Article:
How Agency Agreements are Ruining the Real Estate Industry

First, let me start by saying that I believe in agency. I believe in the concept of agency and I believe in it’s place within the real estate industry. I teach the agency classes at the real estate school and have never accepted teachers pay, because I teach agency for one reason only- to teach agency.

Having said that, agency agreements, as they are and as they are used (at least in Utah, Colorado and California where I have been a broker) is hurting the industry and clients as much as they are helping. This is mostly due to the fact that there are too may crappy Realtors out there doing a crappy job.

See, the problem is that many Realtors use these as a ball and chain for their clients. They meet the client, give them their schpill about why they should sign the agency agreement and then stop trying. Sort of similar to how a lot of people try so hard to make a good impression while they are first dating someone they like and then after they get married/committed/engaged they stop trying.

An agent meets a buyer, convinces them to sign an agency agreement, and then feels entitled to a commission whether they do any work for the client or not. The client can get tired of the agent not answering their phone (very common) and not returning their calls (very common) and find another agent, then go out with that new agent and find a home they like and the first agent feels like they should get the commission because they got an agency agreement signed first.

An agent meets a seller and convinces the seller that the best way to sell their home is to “price it right” and put it on the MLS. This is my favorite line used by agents. I’ll have to dedicate an entire post to it later so this one doesn’t go on too long. But, essentially, “price it right” means price it as low as the agent can get the seller to go, and then put the home on the MLS so some other agent can do their work and sell it. This way the listing agent has no marketing expense and no work to do. And then if the seller is unhappy with this “service” they are stuck in this contract, usually for six months.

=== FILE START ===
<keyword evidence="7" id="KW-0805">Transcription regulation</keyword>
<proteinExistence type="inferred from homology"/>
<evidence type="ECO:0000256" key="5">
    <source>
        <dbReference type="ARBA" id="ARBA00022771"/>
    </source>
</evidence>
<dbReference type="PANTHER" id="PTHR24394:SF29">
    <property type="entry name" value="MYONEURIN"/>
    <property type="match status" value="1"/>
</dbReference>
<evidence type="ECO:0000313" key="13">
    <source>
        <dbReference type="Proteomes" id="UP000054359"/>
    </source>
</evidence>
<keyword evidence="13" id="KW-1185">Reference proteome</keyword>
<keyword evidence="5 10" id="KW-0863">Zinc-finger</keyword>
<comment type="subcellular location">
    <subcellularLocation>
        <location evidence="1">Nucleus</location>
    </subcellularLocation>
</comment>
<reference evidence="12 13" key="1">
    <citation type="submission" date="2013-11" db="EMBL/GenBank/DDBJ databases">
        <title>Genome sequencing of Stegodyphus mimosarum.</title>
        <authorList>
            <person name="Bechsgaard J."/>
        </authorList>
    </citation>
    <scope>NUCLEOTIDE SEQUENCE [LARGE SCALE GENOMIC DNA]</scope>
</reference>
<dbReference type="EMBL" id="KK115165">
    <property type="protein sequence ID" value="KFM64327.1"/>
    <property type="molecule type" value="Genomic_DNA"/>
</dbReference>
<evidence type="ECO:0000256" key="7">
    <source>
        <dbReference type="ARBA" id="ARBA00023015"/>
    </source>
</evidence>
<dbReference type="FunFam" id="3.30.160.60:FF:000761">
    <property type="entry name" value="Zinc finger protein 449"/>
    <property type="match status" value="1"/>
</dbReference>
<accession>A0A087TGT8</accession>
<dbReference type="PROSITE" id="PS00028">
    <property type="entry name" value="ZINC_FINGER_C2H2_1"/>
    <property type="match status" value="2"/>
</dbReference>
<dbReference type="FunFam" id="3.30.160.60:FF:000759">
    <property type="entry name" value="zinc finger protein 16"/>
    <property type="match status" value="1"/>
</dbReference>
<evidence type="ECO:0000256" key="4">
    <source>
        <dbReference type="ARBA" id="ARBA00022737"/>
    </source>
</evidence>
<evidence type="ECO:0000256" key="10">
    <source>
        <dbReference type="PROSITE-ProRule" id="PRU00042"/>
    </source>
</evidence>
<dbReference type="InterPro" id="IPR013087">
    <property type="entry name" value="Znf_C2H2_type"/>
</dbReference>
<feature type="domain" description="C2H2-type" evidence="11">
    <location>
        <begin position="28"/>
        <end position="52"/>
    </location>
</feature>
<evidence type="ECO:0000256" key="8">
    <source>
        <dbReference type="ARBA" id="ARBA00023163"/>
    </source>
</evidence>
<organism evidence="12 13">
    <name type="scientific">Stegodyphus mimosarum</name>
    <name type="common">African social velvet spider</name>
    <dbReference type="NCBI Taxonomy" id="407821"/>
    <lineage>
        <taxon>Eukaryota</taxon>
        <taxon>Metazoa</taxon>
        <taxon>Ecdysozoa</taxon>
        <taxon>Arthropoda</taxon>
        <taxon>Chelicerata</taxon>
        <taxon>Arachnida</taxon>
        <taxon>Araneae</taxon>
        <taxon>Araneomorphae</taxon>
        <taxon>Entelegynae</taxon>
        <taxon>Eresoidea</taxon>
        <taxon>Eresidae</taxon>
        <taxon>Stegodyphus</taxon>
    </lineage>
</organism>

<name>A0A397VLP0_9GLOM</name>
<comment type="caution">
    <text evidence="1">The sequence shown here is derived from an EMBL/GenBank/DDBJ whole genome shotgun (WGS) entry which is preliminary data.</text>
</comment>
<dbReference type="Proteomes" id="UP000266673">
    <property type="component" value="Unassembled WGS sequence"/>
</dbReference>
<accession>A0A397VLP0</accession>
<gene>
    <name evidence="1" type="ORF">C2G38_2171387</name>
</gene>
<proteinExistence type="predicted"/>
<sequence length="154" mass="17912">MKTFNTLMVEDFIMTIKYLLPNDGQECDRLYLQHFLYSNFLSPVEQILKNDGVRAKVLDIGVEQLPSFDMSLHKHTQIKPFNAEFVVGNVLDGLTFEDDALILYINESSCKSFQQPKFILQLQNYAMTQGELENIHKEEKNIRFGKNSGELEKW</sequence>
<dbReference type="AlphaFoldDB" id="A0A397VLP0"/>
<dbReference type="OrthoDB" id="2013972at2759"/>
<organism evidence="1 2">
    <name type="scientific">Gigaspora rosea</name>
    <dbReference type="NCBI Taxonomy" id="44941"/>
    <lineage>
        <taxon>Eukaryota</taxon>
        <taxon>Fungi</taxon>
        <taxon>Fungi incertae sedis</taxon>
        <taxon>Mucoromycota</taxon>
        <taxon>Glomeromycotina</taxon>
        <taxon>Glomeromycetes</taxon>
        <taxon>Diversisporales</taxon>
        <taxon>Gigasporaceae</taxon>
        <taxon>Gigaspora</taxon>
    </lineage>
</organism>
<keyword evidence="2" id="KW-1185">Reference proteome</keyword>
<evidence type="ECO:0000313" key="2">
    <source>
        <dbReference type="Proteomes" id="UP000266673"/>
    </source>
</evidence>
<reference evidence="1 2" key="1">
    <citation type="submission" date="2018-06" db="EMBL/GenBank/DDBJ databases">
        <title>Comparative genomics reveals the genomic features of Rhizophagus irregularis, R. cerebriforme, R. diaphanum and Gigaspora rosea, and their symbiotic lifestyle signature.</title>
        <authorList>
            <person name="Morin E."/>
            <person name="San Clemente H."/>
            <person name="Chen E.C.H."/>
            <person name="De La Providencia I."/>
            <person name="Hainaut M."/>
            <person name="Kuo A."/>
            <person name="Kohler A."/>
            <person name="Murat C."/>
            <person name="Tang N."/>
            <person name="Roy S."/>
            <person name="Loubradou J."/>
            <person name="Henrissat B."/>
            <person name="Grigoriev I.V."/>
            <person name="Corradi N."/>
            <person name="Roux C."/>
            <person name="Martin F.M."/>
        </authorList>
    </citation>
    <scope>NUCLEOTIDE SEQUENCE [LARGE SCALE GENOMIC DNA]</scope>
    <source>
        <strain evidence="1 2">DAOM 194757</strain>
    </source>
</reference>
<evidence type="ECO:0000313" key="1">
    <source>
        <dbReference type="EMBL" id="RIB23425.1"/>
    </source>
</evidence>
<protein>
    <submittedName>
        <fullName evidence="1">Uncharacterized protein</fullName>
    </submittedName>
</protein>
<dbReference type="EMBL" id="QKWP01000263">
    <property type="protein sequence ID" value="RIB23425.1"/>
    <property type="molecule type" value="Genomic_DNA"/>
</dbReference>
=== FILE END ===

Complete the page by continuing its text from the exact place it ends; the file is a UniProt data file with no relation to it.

I wonder why people would have a bad taste for Realtors after this…?

Here’s my solution;

All agency contracts should allow the client to cancel anytime they feel they are not being taken care of. There could be a provision in a listing that states any actual marketing expenses incurred during the listing period will be reimbursed by the seller, but the seller can cancel and find a good agent if the one they got doesn’t do a good job for them. The government tries to keep corporations from having a monopoly so consumers will benefit from competition. But when some schmuck lists a home and for six months no other Realtor can approach that client, help that client, or even talk to that client, there is a six month monopoly happening and often times the seller suffers. And the same goes for buyers working with an agent that does not do their job.

My solution is to let agents earn the business. Sign an agency agreement and represent the client, and know that if you do not represent the client well you will lose out on that business. Isn’t that what agency is really all about? Representing the client? Putting the client first?

There are a lot of really good agents out there and they do represent their clients well and they do earn their business. If agency contracts could be cancelled the bad agents would suffer and the good agents would be able to show more people what it feels like to represented well by a good professional Realtor.

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